The majority of the applicants are in the service sector, including personal services, health care, legal and accounting activities, manufacture of food products, vegetable and animal production, hunting and related services, and food, beverage and accommodation services, while there are significantly fewer applications from the manufacturing sector.
Working with stakeholders
The programme’s success has been to cooperate successfully with stakeholders in complimentary initiatives and those identified in the National Policy for Gender Equality. Cooperation with EBRD BAS Croatia (European Bank for Reconstruction and Development Business Advisory Services) within the BAS Women in Business framework allowed valuable joint promotion, exchange of information and mutual references. HAMAG Invest provided guarantees which were vital for start-up entrepreneurs. Subsidies from the state budget and the support of the Ministry of Entrepreneurship and Crafts made it possible to have one of the lowest interest rate on the market.
However this dependence on state organisations also represents a threat to the programme’s sustainability. In 2012 HAMAG Invest merged its Women Entrepreneurs Guarantee Programme into its newly adopted guarantee scheme. Also the ministry stopped providing its interest rate subsidies in the middle of 2013. However the HBOR continued to provide one of the most favourable interest rates on the market (2%) on its own and is planning to do so until the end of 2014. Thereafter, the future of the programme is uncertain. At the same time, the ministry itself launched a comprehensive SME programme in 2013. It has no separate line for women, but applications from women are scored preferentially. Being a woman (if a women has owned more than 51% of the company for at least one year) scores a bonus of 15 points out of 100, and being a woman, Roma, a person with disabilities, etc. brings a bonus of up to 30 points.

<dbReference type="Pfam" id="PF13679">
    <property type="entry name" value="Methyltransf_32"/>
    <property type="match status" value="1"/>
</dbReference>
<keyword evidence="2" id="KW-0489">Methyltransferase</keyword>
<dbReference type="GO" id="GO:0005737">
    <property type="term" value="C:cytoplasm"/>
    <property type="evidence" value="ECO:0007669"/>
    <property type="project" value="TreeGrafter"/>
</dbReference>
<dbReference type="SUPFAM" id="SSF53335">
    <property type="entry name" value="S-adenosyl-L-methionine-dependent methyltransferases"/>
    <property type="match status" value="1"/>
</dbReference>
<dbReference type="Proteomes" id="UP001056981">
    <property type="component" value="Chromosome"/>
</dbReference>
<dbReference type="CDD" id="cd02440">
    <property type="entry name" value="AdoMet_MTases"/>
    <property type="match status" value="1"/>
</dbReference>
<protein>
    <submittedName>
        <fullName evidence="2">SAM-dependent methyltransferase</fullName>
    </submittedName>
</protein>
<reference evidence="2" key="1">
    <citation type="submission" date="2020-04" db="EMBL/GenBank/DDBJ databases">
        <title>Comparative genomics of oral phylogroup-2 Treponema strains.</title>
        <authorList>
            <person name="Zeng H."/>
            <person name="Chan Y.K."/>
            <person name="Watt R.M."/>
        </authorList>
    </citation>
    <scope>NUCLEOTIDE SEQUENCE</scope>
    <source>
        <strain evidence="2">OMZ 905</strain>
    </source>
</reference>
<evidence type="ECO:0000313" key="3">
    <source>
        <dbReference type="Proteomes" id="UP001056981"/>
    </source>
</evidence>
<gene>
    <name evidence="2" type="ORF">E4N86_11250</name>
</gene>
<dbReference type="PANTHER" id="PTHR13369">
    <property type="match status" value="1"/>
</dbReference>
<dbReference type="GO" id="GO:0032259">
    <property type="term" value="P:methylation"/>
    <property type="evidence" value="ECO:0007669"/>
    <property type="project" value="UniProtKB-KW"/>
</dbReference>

Another possible obstacle to the programme’s continuation is that the lack of monitoring and evaluation, and of statistical data in general, makes it difficult to provide evidence of the programme’s results.
Two lessons stand out. First, guarantees are vital for start-up business. Secondly, it is important to involve key stakeholders and decision-makers throughout the programme implementation, on the basis of a very clear political commitment to directly address women’s entrepreneurship.
 GEM defines TEA as the percentage of the 18-64 population who are either a nascent entrepreneur or the owner-manager of a new business